How to Use What is in Your Fridge to Create a Healthy, Delicious, and Filling Soup
The purpose of this post is to offer you suggestions about how to cook intuitively. Specifically, in this post, I’ll outline the basics about how to build a filling, delicious, and nutritious soup using whatever you have on hand. Soups are a great way to use up leftovers, almost-spoiled vegetables, and pantry items. What I love even more about making soup is that you can whip up a large batch and eat it all week long (and even freeze some for future meals).
What’s better? You can’t really screw this up! By following the guidelines below, you are bound to wind up with a tasty soup that will please the whole family. If you wind up with a bland soup, just adjust seasonings to taste. For example, add more salt and pepper, bouillon, spices, tomato paste, or citrus, and so forth.
Ingredients To Build Your Soup (Get Creative!):
- Choose your favorite vegetables and chop or dice them up. I always use onions, celery, and carrots. After that, I throw in whatever I feel like or whatever may go bad in the fridge. For example, I like to use peppers, zucchini, mushrooms, squash, and spinach in my soups – but anything works. My only word of advice here is to add the soft vegetables after the harder vegetables. I typically saute the onions, carrots, and celery first, then briefly saute softer vegetables like peppers and zucchini before adding other ingredients.
- Choose a favorite protein. I like to use ground turkey or chicken, but feel free to use ground beef, pulled pork, leftover chopped chicken – or whatever you have on hand! If using ground meat, I like to brown the meat completely then set aside in a separate bowl until ready to use.
- Choose your favorite grains and/or beans. Literally throw in whatever you want. I typically dump a couple of cans of black beans or mixed beans into my soup. I also like to add lentils, farro, quinoa, or rice. Whatever you prefer or have on hand is fine.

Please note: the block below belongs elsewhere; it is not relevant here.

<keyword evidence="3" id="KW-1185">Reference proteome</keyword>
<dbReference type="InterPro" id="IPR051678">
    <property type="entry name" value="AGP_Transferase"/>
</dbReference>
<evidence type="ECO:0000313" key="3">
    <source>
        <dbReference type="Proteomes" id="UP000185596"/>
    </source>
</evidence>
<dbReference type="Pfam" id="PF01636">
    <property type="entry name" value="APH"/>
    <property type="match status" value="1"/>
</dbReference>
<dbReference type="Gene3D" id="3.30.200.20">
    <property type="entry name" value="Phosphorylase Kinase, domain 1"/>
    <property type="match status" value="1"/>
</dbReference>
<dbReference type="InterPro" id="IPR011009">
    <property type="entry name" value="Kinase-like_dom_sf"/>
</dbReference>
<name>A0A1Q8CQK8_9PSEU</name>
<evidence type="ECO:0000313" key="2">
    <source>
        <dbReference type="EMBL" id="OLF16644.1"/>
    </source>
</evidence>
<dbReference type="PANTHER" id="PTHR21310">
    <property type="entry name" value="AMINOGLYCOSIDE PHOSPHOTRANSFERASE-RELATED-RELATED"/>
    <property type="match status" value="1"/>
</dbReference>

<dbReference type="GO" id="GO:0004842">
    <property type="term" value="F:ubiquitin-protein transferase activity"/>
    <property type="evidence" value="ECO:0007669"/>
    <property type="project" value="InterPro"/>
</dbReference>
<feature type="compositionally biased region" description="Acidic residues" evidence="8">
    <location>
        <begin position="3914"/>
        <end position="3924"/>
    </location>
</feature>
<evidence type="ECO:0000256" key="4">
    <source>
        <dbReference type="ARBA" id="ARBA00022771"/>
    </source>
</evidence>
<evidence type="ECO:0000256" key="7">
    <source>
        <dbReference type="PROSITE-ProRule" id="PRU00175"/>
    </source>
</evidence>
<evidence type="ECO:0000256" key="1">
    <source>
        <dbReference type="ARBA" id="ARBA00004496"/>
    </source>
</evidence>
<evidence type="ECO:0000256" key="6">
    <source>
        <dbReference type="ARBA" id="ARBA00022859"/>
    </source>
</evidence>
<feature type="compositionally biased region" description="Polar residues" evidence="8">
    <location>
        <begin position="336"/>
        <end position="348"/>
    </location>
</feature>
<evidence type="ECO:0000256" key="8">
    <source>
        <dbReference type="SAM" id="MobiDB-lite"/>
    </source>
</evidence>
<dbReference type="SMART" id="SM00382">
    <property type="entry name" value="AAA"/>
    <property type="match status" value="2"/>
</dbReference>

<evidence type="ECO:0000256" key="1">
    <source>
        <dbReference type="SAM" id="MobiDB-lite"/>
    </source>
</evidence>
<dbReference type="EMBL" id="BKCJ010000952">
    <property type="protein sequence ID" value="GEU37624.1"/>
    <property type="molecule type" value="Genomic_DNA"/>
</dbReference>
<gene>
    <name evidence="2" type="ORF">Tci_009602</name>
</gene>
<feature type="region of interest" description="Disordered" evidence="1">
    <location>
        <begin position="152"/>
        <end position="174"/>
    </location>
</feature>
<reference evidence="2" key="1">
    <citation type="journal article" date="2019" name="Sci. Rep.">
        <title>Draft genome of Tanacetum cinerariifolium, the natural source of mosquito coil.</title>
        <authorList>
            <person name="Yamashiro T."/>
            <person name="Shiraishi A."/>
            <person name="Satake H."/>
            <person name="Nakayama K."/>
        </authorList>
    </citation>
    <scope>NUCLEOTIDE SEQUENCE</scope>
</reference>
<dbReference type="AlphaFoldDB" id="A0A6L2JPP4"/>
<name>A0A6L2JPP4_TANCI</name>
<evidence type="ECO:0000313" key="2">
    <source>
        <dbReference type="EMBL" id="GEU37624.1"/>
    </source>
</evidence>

- Choose your favorite broth or stock of choice. Depending on your preference, you might add chicken, vegetable, fish, or beef broth as your liquid. This can be premade or made from scratch. Check out my recipe for Bone Broth HERE.
- Flavor up your soup! I like to add salt, pepper, and my favorite spices (oregano, basil, parsley, bay leaves, paprika, chile flakes – whatever). I also like to add a couple cans of tomatoes and tomato paste to add depth to the flavor.
Although I’ve already briefly outlined how to build your soup, I’ll outline everything specifically here.
First, in a very large and deep pot, saute your vegetables of choice in oil over medium heat until beginning to tender, stirring frequently (approximately 7-10 minutes). Remember to add harder vegetables first then softer vegetables later.
While the vegetables are cooking, you can also brown your protein of choice – if it isn’t already cooked. Cook fully, then set aside.
Once the vegetables are ready, it’s time to build your soup. Dump the remainder of your ingredients to the large pot. This includes your cooked protein, grains, beans, broth, spices, and any additional flavors (see ingredient item number 5 for more ideas).
Bring everything to a boil and reduce to a simmer. Allow to simmer until the vegetables are tender (approximately 20-25 minutes). Adjust seasonings to taste. Get creative! Sometimes I even like to add citrus (like lemon or lime), salsa, or hot sauces to my soup to spice it up.
Enjoy!! And don’t doubt yourself. There is no “wrong way” to build this type of soup.
Looking for more healthy soup ideas but prefer to follow a recipe? Check out my recipe for Simple Curry Pumpkin Soup. OR check out “Everything But the Kitchen Sink Soup” for a specific recipe following these guidelines! Even better yet? Snag a copy of The Traveling Cook Abroad COOKBOOK, full of 101 Fresh, Authentic, Local European Recipes